Cover image for The aboriginal peoples of Australia
Title:
The aboriginal peoples of Australia
Author:
Bartlett, Anne.
Personal Author:
Edition:
First American edition.
Publication Information:
Minneapolis : Lerner, 2002.
Physical Description:
48 pages : color illustrations, color map ; 27 cm.
Language:
English
Program Information:
Accelerated Reader AR MG 7.1 1.0 64261.
ISBN:
9780822548546
Format :
Book

Available:*

Library
Call Number
Material Type
Home Location
Status
Central Library GN666 .B37 2002 Juvenile Non-Fiction Childrens Area
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Clarence Library GN666 .B37 2002 Juvenile Non-Fiction Open Shelf
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Eden Library GN666 .B37 2002 Juvenile Non-Fiction Open Shelf
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Orchard Park Library GN666 .B37 2002 Juvenile Non-Fiction Open Shelf
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Summary

Summary

Taking an in-depth look at distinct aboriginal cultures, these comprehensive volumes balance information about both traditional and modern lifeways. From their history and cultural practices to their religions and the landscapes they call home, discover the intricacies of each featured native culture. Supports the national curriculum standards Culture; Time, Continuity, and Change; People, Places, and Environments; Individuals, Groups, and Institutions; Power, Authority, and Governance; Production, Distribution, and Consumption; Science Technology and Society; and Global Connections as outlined by the National Council for the Social Studies.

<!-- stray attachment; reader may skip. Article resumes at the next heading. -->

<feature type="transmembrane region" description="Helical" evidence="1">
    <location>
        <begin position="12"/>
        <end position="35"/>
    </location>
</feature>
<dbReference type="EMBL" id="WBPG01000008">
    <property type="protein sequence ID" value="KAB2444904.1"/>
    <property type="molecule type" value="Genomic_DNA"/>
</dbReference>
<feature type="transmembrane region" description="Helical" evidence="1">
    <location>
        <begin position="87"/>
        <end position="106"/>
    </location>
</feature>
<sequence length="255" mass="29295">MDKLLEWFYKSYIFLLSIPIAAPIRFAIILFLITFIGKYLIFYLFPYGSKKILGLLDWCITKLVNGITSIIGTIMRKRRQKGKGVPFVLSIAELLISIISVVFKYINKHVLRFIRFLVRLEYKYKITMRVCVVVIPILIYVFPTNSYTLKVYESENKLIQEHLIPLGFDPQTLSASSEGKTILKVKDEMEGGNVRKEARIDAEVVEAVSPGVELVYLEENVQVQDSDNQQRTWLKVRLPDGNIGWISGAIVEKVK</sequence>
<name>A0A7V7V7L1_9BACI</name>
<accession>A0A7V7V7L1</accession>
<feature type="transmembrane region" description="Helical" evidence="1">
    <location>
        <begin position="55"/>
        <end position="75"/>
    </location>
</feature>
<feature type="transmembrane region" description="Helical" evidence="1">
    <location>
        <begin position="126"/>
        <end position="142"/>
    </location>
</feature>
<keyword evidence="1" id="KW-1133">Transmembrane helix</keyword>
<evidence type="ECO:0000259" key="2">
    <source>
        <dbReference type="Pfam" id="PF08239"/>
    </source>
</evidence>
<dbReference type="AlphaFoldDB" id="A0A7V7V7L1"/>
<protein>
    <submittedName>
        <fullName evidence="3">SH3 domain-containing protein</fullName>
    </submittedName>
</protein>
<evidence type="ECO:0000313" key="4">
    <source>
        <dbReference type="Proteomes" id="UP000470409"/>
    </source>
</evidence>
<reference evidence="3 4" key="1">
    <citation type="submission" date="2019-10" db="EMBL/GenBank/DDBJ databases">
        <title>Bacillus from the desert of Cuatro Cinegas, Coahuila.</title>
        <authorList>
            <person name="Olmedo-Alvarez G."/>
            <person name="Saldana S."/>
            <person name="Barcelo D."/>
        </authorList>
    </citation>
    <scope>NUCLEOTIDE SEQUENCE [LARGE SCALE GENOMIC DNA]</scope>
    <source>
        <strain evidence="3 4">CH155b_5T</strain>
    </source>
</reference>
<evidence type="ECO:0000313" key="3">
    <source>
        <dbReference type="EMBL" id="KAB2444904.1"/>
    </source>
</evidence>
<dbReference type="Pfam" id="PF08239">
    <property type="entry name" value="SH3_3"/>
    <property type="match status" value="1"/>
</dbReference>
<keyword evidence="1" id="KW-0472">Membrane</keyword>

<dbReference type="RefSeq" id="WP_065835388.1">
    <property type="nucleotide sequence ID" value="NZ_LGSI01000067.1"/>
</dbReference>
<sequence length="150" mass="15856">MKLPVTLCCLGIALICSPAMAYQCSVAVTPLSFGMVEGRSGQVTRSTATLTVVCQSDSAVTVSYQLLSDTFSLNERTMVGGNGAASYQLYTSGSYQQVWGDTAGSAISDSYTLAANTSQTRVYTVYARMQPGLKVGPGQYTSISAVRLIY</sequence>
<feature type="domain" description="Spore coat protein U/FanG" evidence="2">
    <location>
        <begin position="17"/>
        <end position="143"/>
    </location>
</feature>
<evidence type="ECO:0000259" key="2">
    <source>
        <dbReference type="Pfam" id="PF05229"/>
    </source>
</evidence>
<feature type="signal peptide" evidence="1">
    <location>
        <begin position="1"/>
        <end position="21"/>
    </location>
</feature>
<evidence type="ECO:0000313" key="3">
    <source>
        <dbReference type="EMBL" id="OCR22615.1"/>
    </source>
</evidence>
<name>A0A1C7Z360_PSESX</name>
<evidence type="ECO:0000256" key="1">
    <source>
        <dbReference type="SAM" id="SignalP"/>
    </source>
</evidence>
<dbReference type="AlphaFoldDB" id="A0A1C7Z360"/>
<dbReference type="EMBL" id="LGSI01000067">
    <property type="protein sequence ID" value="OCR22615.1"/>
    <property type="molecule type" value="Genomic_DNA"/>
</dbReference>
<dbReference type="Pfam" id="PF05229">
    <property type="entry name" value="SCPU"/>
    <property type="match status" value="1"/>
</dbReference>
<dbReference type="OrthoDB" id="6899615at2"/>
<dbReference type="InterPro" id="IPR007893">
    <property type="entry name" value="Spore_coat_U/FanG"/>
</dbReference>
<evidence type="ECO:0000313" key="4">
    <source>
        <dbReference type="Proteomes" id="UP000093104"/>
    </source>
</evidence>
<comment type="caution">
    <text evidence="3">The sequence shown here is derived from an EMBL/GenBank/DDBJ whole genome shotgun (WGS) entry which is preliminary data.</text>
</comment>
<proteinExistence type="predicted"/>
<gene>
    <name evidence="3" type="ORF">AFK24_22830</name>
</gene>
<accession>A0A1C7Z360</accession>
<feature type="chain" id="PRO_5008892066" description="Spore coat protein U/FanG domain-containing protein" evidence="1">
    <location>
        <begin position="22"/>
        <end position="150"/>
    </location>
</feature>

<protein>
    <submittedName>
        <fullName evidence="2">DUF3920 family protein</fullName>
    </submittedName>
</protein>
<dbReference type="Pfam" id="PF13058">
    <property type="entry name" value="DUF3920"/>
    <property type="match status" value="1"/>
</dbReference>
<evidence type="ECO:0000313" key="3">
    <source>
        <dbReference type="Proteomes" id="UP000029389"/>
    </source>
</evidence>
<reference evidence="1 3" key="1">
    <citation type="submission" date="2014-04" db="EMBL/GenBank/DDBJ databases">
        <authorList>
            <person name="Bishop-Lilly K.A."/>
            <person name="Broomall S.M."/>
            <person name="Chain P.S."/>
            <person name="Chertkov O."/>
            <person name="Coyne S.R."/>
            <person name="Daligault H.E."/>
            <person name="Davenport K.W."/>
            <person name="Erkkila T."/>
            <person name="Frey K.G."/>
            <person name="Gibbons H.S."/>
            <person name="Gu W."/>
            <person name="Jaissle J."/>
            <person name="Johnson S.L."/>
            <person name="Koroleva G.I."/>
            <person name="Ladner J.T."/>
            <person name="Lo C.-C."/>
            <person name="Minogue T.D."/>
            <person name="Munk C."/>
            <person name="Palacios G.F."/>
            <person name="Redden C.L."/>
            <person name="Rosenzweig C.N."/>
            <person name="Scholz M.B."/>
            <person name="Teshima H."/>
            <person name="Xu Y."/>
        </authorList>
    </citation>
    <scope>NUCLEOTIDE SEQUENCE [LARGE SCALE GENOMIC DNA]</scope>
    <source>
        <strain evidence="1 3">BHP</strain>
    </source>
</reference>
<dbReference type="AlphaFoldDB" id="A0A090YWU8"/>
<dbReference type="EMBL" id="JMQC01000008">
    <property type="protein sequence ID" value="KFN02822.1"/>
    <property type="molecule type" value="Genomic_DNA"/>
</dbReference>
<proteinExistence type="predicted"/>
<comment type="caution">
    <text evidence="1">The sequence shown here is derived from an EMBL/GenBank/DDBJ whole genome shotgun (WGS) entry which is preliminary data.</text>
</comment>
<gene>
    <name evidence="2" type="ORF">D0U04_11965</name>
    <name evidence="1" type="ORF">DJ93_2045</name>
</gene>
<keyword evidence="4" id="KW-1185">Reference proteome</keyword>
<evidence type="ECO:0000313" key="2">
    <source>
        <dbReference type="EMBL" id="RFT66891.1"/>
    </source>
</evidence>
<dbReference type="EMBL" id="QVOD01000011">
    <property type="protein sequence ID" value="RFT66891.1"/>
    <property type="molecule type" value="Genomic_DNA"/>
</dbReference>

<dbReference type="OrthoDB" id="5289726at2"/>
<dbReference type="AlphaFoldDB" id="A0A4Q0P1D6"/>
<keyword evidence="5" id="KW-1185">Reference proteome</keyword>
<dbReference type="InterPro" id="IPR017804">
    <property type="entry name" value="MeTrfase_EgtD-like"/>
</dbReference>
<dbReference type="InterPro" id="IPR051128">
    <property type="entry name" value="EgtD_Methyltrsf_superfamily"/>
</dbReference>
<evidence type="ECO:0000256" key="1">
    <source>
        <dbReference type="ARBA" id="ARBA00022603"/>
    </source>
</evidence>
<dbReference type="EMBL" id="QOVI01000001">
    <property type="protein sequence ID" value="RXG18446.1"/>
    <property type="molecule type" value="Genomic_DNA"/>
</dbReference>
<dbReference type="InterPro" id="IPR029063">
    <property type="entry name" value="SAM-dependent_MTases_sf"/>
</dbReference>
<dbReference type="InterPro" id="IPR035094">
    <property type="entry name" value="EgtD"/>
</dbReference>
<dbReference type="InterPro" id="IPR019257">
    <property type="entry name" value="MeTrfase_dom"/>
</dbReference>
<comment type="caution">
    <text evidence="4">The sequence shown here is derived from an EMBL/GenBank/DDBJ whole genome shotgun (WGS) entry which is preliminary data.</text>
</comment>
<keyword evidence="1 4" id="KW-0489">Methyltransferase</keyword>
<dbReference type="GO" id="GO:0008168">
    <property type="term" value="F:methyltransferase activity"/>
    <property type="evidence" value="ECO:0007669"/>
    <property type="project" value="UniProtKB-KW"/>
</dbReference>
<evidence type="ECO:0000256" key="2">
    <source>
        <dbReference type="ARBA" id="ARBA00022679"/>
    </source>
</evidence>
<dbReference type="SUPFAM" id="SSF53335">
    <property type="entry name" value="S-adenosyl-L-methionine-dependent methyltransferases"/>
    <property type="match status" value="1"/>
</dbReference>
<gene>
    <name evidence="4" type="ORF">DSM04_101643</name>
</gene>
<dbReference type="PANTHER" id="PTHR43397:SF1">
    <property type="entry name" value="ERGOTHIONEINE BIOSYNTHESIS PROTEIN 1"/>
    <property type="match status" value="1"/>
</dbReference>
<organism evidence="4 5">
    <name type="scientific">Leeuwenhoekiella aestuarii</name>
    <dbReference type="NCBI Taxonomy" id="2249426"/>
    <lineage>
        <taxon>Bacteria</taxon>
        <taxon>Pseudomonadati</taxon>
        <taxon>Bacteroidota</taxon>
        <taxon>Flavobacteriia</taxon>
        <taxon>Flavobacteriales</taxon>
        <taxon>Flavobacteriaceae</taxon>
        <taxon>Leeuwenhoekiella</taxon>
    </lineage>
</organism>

Reviews 2

Booklist Review

Gr. 4-7. Lerner's new First Peoples series focuses on the history and cultural practices of indigenous peoples around the world. These titles feature one topic per spread and nice quality color photos as well as background information about the flora and fauna of the regions. Bartlett's book frankly discusses the historic and current relationship between Aboriginal peoples and the Australian government, followed by descriptions of cultural practices, both traditional and modern, neatly divided into categories. McQuail's book, the weaker of the two, follows a more haphazard organization, glosses over colonial rule, and emphasizes the lives of boys slightly more than the lives of girls. Even so, there are plenty of cultural details and photos to grab readers' attention or support basic reports. Both volumes offer satisfactory introductions that can lead interested students on to more detailed material. --Gillian Engberg


School Library Journal Review

Gr 3-6-These books focus on the indigenous people of Australia and East Africa. Appealing cover photographs feature an adult and child and the pages are framed to create a photo-album look. The texts begin with information on the land, plants, and animals to set a framework for how people live before moving on to history and current cultural practices (home life, music and dance, crafts, language, and religion). Bartlett provides a fairly straightforward look at the treatment of Aboriginal peoples by the Australian government and the measures that have been taken to restore tribal rights, land, and relationships. The focus on Masai life centers a bit more on the land, animals, and early inhabitants of the area. Although the texts do not provide enough information for in-depth reports, the colorful pictures are intriguing. Unfortunately, there are no pronunciation guides. Libraries that need to fill collection gaps would do well to consider these titles.-Jeanette Larson, Texas State Library, Austin (c) Copyright 2010. Library Journals LLC, a wholly owned subsidiary of Media Source, Inc. No redistribution permitted.


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